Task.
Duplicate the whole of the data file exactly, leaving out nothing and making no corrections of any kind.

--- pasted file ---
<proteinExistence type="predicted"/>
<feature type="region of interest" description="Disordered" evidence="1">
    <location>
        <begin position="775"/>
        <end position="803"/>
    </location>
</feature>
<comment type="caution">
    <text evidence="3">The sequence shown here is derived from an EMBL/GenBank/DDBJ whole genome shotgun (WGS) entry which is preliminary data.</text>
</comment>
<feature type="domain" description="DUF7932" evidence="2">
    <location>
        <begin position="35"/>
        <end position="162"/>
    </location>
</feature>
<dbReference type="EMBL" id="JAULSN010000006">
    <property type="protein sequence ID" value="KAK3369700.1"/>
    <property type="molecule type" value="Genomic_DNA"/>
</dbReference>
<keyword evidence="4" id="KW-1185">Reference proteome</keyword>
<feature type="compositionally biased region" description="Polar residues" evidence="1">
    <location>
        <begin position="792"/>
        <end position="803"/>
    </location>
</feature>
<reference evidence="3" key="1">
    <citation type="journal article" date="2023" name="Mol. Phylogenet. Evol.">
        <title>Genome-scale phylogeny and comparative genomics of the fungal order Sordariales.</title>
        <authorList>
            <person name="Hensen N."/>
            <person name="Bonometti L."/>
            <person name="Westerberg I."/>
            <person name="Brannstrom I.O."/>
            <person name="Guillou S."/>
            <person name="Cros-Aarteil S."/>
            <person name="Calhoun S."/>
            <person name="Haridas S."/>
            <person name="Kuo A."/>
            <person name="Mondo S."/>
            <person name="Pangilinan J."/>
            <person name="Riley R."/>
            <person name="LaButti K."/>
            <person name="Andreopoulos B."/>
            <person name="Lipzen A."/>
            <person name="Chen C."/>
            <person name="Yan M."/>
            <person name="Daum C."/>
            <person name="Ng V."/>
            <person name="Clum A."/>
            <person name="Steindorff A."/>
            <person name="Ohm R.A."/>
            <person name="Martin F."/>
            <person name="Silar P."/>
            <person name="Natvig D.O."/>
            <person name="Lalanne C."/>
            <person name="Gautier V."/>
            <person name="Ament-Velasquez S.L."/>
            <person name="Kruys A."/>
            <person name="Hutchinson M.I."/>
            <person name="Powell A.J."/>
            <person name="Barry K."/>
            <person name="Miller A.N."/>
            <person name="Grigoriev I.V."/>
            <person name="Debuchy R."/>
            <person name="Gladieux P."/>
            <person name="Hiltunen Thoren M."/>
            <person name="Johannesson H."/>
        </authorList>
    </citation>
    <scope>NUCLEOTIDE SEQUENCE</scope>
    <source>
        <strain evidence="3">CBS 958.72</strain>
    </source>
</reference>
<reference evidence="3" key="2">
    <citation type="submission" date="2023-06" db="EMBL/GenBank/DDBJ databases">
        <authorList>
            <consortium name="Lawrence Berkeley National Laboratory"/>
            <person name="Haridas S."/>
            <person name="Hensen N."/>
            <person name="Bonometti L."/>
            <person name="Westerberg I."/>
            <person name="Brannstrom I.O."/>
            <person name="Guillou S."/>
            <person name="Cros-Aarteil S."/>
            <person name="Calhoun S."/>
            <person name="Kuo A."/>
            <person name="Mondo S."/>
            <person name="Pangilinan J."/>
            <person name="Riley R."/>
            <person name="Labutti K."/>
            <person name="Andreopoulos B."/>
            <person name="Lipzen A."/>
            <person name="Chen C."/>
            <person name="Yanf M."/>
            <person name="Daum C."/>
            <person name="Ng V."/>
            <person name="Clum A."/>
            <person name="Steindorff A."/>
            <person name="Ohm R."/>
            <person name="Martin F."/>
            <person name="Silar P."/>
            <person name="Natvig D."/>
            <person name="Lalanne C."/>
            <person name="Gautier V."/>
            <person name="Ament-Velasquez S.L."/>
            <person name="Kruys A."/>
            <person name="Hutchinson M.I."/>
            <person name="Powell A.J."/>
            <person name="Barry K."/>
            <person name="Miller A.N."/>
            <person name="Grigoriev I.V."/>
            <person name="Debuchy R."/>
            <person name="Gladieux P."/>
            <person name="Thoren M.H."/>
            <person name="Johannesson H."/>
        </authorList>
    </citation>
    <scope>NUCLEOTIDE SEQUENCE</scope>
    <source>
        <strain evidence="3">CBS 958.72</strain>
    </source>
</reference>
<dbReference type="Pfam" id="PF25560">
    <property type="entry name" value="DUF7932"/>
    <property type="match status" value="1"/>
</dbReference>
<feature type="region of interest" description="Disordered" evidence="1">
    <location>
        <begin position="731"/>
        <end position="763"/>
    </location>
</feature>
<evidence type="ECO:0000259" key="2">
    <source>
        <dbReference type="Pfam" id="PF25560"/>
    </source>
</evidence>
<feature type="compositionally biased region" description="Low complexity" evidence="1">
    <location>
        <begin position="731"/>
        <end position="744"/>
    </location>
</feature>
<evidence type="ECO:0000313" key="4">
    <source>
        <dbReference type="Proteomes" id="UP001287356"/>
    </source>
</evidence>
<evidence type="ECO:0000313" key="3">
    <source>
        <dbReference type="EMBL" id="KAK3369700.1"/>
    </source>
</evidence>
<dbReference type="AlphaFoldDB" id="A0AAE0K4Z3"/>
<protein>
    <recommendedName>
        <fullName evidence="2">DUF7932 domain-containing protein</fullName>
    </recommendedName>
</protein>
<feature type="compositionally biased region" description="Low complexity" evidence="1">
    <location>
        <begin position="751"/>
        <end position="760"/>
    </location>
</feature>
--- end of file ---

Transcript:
<proteinExistence type="predicted"/>
<feature type="region of interest" description="Disordered" evidence="1">
    <location>
        <begin position="775"/>
        <end position="803"/>
    </location>
</feature>
<comment type="caution">
    <text evidence="3">The sequence shown here is derived from an EMBL/GenBank/DDBJ whole genome shotgun (WGS) entry which is preliminary data.</text>
</comment>
<feature type="domain" description="DUF7932" evidence="2">
    <location>
        <begin position="35"/>
        <end position="162"/>
    </location>
</feature>
<dbReference type="EMBL" id="JAULSN010000006">
    <property type="protein sequence ID" value="KAK3369700.1"/>
    <property type="molecule type" value="Genomic_DNA"/>
</dbReference>
<keyword evidence="4" id="KW-1185">Reference proteome</keyword>
<feature type="compositionally biased region" description="Polar residues" evidence="1">
    <location>
        <begin position="792"/>
        <end position="803"/>
    </location>
</feature>
<reference evidence="3" key="1">
    <citation type="journal article" date="2023" name="Mol. Phylogenet. Evol.">
        <title>Genome-scale phylogeny and comparative genomics of the fungal order Sordariales.</title>
        <authorList>
            <person name="Hensen N."/>
            <person name="Bonometti L."/>
            <person name="Westerberg I."/>
            <person name="Brannstrom I.O."/>
            <person name="Guillou S."/>
            <person name="Cros-Aarteil S."/>
            <person name="Calhoun S."/>
            <person name="Haridas S."/>
            <person name="Kuo A."/>
            <person name="Mondo S."/>
            <person name="Pangilinan J."/>
            <person name="Riley R."/>
            <person name="LaButti K."/>
            <person name="Andreopoulos B."/>
            <person name="Lipzen A."/>
            <person name="Chen C."/>
            <person name="Yan M."/>
            <person name="Daum C."/>
            <person name="Ng V."/>
            <person name="Clum A."/>
            <person name="Steindorff A."/>
            <person name="Ohm R.A."/>
            <person name="Martin F."/>
            <person name="Silar P."/>
            <person name="Natvig D.O."/>
            <person name="Lalanne C."/>
            <person name="Gautier V."/>
            <person name="Ament-Velasquez S.L."/>
            <person name="Kruys A."/>
            <person name="Hutchinson M.I."/>
            <person name="Powell A.J."/>
            <person name="Barry K."/>
            <person name="Miller A.N."/>
            <person name="Grigoriev I.V."/>
            <person name="Debuchy R."/>
            <person name="Gladieux P."/>
            <person name="Hiltunen Thoren M."/>
            <person name="Johannesson H."/>
        </authorList>
    </citation>
    <scope>NUCLEOTIDE SEQUENCE</scope>
    <source>
        <strain evidence="3">CBS 958.72</strain>
    </source>
</reference>
<reference evidence="3" key="2">
    <citation type="submission" date="2023-06" db="EMBL/GenBank/DDBJ databases">
        <authorList>
            <consortium name="Lawrence Berkeley National Laboratory"/>
            <person name="Haridas S."/>
            <person name="Hensen N."/>
            <person name="Bonometti L."/>
            <person name="Westerberg I."/>
            <person name="Brannstrom I.O."/>
            <person name="Guillou S."/>
            <person name="Cros-Aarteil S."/>
            <person name="Calhoun S."/>
            <person name="Kuo A."/>
            <person name="Mondo S."/>
            <person name="Pangilinan J."/>
            <person name="Riley R."/>
            <person name="Labutti K."/>
            <person name="Andreopoulos B."/>
            <person name="Lipzen A."/>
            <person name="Chen C."/>
            <person name="Yanf M."/>
            <person name="Daum C."/>
            <person name="Ng V."/>
            <person name="Clum A."/>
            <person name="Steindorff A."/>
            <person name="Ohm R."/>
            <person name="Martin F."/>
            <person name="Silar P."/>
            <person name="Natvig D."/>
            <person name="Lalanne C."/>
            <person name="Gautier V."/>
            <person name="Ament-Velasquez S.L."/>
            <person name="Kruys A."/>
            <person name="Hutchinson M.I."/>
            <person name="Powell A.J."/>
            <person name="Barry K."/>
            <person name="Miller A.N."/>
            <person name="Grigoriev I.V."/>
            <person name="Debuchy R."/>
            <person name="Gladieux P."/>
            <person name="Thoren M.H."/>
            <person name="Johannesson H."/>
        </authorList>
    </citation>
    <scope>NUCLEOTIDE SEQUENCE</scope>
    <source>
        <strain evidence="3">CBS 958.72</strain>
    </source>
</reference>
<dbReference type="Pfam" id="PF25560">
    <property type="entry name" value="DUF7932"/>
    <property type="match status" value="1"/>
</dbReference>
<feature type="region of interest" description="Disordered" evidence="1">
    <location>
        <begin position="731"/>
        <end position="763"/>
    </location>
</feature>
<evidence type="ECO:0000259" key="2">
    <source>
        <dbReference type="Pfam" id="PF25560"/>
    </source>
</evidence>
<feature type="compositionally biased region" description="Low complexity" evidence="1">
    <location>
        <begin position="731"/>
        <end position="744"/>
    </location>
</feature>
<evidence type="ECO:0000313" key="4">
    <source>
        <dbReference type="Proteomes" id="UP001287356"/>
    </source>
</evidence>
<evidence type="ECO:0000313" key="3">
    <source>
        <dbReference type="EMBL" id="KAK3369700.1"/>
    </source>
</evidence>
<dbReference type="AlphaFoldDB" id="A0AAE0K4Z3"/>
<protein>
    <recommendedName>
        <fullName evidence="2">DUF7932 domain-containing protein</fullName>
    </recommendedName>
</protein>
<feature type="compositionally biased region" description="Low complexity" evidence="1">
    <location>
        <begin position="751"/>
        <end position="760"/>
    </location>
</feature>